So IOW I didn’t know what would be going on with whom, or where it’d be happening, but it became my job to figure it all out. And it’s already been very helpful.

I just used OpenOffice Writer for this (MS Word, or any text editor, would work as well). It required no special software. But now I’m going through and trying to force all of my lists to make sense in the context of the novel I’m writing. It’s totally fun, and I thought I’d share this notion on the off chance somebody out there has the same plodding-plotting issues I do.

But seriously, I may write that software someday. It would be fun to make it generate plot skeletons of some sort and then see if I could creatively flesh them out. It would certainly force me to think about the structure of a novel in very concrete terms, and messing with my lists turns out to be a fun/creative exercise. How could that be bad?

Okay, back to work. Have fun out there!

Published inMy FictionPersonalRandom Rants


  1. It’s been interesting to read about your adventures in outlining, and thinking about my husband’s writing habits. He will do only what he calls a “back of the envelope” outline (and will literally grab a business envelope to write it down, despite my attempts to keep him from writing on any and every paper surface in sight). He outlines the plot points or beginnings of act one, act two, act three, and can do that for the entire series he has in his mind. I can’t keep track of it all; somehow, he does. Once he writes the books I can keep track of the events and specifics pretty well, sometimes even reminding him of inconsistencies with previous books (“you can’t have her do that there; you had the other character do it before in a similar setting”). But I’ve never seen him attempt a more detailed outline, as you have been discussing. He’d probably think I was trying to make him do more work than he already is. But I know some other writers who have to have an outline before they will even start writing, and think my husband is nuts for doing it the way he does.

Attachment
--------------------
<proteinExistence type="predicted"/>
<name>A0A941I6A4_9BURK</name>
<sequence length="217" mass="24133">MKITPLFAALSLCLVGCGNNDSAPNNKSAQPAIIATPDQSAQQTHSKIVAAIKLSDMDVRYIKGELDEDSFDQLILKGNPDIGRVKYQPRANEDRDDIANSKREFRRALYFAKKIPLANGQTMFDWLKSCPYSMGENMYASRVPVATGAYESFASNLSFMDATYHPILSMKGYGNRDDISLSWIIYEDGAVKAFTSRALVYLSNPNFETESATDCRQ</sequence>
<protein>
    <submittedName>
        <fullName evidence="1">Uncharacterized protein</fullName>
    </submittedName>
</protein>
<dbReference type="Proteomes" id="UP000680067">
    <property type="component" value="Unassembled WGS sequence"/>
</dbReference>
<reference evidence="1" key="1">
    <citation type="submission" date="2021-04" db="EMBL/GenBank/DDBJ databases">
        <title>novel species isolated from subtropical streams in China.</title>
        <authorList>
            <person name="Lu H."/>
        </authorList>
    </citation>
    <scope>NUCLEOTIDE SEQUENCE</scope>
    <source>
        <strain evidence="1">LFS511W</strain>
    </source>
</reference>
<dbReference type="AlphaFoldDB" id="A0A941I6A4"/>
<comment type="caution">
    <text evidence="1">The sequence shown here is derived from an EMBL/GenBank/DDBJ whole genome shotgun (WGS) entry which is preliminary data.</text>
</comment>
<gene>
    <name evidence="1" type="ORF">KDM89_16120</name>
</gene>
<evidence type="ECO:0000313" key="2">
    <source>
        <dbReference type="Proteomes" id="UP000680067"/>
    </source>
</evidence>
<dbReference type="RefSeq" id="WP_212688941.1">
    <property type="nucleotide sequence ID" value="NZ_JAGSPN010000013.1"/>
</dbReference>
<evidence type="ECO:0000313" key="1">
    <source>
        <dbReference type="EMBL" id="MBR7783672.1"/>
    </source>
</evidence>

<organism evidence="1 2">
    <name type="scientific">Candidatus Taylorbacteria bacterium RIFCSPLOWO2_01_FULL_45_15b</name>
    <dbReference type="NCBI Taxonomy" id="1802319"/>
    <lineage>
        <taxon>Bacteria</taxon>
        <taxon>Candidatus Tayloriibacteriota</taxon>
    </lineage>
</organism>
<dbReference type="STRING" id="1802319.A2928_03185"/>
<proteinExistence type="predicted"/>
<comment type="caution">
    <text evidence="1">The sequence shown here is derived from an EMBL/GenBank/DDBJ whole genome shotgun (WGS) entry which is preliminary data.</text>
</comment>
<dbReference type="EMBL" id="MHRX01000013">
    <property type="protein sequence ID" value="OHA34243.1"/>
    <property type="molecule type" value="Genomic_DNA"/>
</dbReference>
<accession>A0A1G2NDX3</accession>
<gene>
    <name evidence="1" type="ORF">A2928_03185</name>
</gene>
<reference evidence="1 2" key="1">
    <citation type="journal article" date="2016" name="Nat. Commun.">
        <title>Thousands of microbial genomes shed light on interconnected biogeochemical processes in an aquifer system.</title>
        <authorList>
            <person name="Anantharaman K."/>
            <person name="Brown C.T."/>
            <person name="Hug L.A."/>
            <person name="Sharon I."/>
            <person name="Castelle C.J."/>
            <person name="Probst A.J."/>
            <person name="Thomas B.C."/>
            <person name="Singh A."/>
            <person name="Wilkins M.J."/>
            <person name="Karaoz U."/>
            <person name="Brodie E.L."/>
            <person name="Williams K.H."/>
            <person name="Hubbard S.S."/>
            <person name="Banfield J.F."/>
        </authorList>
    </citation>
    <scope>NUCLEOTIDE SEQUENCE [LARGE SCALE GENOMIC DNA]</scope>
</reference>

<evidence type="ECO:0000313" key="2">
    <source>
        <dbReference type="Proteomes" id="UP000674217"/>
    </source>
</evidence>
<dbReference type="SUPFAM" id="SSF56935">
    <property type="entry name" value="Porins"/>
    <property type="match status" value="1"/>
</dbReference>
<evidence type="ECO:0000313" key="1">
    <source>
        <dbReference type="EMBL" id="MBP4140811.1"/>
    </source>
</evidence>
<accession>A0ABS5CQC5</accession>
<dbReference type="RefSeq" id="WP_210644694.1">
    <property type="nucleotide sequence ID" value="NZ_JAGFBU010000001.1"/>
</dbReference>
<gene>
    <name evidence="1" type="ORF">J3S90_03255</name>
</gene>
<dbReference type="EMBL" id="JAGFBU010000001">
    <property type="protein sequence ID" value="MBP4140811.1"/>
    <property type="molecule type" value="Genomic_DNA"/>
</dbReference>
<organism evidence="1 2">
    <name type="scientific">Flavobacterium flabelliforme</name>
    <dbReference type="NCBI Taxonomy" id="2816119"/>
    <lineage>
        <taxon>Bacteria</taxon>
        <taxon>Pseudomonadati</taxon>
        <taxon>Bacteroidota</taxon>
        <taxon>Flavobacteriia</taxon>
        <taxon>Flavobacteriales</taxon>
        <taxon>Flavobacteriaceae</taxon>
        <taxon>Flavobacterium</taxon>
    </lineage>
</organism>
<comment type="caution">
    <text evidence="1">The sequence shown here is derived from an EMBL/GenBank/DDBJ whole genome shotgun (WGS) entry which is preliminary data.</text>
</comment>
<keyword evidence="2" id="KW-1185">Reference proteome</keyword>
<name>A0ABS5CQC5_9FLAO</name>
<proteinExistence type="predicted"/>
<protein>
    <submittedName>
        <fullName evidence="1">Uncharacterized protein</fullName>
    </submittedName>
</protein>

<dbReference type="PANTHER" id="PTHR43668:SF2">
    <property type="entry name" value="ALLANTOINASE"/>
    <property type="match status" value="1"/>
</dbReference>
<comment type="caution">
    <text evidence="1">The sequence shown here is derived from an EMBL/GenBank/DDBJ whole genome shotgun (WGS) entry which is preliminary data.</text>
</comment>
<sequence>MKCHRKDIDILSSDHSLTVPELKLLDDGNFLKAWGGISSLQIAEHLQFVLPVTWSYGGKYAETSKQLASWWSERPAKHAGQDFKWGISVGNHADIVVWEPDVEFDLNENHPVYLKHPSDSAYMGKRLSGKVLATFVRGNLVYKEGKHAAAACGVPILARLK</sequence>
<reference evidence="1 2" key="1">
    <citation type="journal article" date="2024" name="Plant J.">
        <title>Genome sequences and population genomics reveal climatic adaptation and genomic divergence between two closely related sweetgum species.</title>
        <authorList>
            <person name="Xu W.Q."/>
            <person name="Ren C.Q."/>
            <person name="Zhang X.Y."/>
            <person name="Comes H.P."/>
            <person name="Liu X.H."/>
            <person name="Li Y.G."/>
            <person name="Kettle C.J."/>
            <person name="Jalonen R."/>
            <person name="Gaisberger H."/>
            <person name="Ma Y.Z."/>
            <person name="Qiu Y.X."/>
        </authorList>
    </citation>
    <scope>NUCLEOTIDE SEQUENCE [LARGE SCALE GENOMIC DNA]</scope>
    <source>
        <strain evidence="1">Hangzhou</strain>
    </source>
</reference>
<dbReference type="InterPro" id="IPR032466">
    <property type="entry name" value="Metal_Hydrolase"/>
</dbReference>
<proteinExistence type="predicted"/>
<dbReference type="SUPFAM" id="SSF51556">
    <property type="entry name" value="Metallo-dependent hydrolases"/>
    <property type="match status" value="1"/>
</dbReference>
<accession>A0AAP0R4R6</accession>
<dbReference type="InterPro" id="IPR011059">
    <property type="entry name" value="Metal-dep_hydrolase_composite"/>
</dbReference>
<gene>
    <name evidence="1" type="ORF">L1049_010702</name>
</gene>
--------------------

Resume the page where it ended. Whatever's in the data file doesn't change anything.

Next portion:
Writing is beyond my creative abilities. Good luck with your outlines, I’ll stick to my quilts. 🙂

    • David

      Glad someone’s reading ’em. Been kind of a one-trick pony, who can’t quite do his trick, lately. I don’t really want any more of an outline than I need to be comfortable doing one day’s worth of dictation. But…maybe someday it’ll be easier to do a bunch of outlining all at once? ‘Cause right after a day’s writing session I’m kinda brain-dead, and trying to prepare just before bedtime for the next day’s work doesn’t seem all that effective either–too many pleasurable interruption-candidates! {8’>

      I’ll figure something out. Maybe even soon!

      Thanks {8’>

  2. Lynelle Paulick

    “Imitation is the sincerest form of plagiarism”????

    Shit…you are so hilarious, DHY. I can barely stand to read your stuff, it’s so funny. But…I do anyway.

    • David

      As of course you should. {8’>